Following the Source of Horse Tail Hair for Making Bows

I've been sourcing horse tail hair for bows since the late 1990s.  I bought it from suppliers in Canada, Argentina and Siberia.  The Siberian suppliers sold through an agent in England named Michael T. Sowden.  In 1998, the Canadian tail hair supply started to dry up and the quality of the Argentinian hair became worse and worse.  I realized I needed to find a new source of tail hair.  In 1999, I heard from a member of the Violin Society of America that his bow hair supplier bought hair from China.  This was the first I'd heard about China being a source.  I decided to check it out for myself.  I tracked down one of the companies through my contact, through an interpreter found the auction house where he bid on lots of tails.  From them, I discovered where the tails originated from.  Some were ironically from Argentina, others were from slaughterhouses on the border between northeast China and Mongolia.  I got the name of one of the largest organizations and tracked down their address.  My first trip to China was to Harbin in August of 1999.  I'd never been to China and didn't speak the language...it was quite an adventure just getting there.  I got a ticket via Korean Air to Seoul, changed planes and flew to Shenyang, China.  From there, I took a train northeast to Harbin.  For a white guy traveling alone, it was a harrowing experience, but I found people along the way who were very helpful once they found out what I was doing.

I got to the slaughterhouse and was given a tour.  This was before digital pictures and unfortunately my camera did not survive the journey, but it's probably good.  The experience was horrific and I do not want to repeat it here.  I still have nightmares.  Suffice it to say the animals come from farms in Mongolia and Siberia.  They come across the border by train to the slaughterhouse, where they are unloaded and left in holding stalls until they can be processed.  The animals with the longest tails are separated from those with shorter tails.  After the animals are processed, the tails are separated from the bodies, but the hair is still attached to the bone of the tail.  They are rinsed with cold water and left to dry out on the courtyard of the slaughterhouse.  When dry, they are stuffed into huge burlap bags and loaded onto pallets.  Each bag is marked with a tag indicating (in Chinese) the source of the tails, the color, length and a few other things.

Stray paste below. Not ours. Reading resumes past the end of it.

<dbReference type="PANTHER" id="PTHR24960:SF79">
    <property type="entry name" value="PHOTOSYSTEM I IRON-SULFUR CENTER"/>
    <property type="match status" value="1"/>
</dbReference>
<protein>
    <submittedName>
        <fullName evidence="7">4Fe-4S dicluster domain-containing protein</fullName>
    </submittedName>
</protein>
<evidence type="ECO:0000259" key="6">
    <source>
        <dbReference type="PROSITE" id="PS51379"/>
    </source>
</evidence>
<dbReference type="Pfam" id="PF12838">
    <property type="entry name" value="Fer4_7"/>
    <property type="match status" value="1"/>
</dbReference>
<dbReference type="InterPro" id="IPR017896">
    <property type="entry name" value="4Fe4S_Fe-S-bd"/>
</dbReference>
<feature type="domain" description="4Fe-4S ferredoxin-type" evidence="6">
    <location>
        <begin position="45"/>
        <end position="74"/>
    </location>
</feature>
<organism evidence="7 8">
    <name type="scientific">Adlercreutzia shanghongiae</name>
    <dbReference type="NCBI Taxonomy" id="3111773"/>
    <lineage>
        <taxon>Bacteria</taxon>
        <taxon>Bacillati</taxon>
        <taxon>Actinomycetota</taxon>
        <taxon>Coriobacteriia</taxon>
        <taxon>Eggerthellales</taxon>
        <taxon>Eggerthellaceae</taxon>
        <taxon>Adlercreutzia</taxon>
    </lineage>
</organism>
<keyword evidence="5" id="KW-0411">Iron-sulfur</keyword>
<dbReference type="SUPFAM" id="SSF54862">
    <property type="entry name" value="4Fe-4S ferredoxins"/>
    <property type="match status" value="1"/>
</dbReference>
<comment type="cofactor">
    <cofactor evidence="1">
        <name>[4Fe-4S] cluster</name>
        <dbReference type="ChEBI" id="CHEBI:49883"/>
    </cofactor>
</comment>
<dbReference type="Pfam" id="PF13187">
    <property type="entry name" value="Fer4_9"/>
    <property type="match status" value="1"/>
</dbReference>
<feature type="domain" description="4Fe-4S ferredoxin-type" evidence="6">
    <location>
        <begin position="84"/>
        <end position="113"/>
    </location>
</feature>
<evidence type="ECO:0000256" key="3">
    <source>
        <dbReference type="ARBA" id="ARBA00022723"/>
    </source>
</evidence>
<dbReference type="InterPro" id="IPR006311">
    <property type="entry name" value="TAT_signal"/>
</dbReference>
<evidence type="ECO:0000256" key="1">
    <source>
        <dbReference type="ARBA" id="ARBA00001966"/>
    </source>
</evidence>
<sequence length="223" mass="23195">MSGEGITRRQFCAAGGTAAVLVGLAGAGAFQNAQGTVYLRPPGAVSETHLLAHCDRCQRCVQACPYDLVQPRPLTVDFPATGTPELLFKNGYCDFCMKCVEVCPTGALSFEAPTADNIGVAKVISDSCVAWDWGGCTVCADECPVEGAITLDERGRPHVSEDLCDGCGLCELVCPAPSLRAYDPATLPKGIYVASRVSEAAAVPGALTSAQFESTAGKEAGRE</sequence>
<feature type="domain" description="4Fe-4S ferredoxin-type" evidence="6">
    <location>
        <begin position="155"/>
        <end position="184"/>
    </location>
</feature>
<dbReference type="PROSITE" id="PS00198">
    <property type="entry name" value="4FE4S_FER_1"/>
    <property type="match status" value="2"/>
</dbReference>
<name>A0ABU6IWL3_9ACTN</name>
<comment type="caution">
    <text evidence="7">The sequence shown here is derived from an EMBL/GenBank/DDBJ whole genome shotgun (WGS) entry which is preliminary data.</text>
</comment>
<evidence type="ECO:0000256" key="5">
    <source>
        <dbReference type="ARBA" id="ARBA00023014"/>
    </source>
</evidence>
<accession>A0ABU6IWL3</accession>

The bags are loaded onto freight trains.  I was able to take the same train as the tails back to Shenyang.  I found out where the tails were going (to Anping), and got the address of the auction house.  I bought a plane ticket after a night in a hotel to the closest airport and arranged to be picked up at the airport and driven there.  My source was a gentleman with a lot of music experience in China.  He started out as a young man selling pianos, but eventually got into the violin and bow business.  He spoke broken English but was very friendly and helpful.  He drove me to the bow hair supplier there and put me up in a local hotel.  I'll include pictures (below) of the experience in Anping.

The courtyard of the workshop was interesting.  It was flagged with small round stones.  The buildings on each side had beautiful murals of wild horses.  There were two orange three-wheeled delivery trucks parked to one side.  I was led into the main building where we sat on benches around a table.  I was given a cup of hot water.  My contact and I chatted with the manager, a young man in his 30s.  He of course was interested in the quantity of tail hair I would be purchasing.  I was confident of the amount, but wanted to learn of the quality of his hair.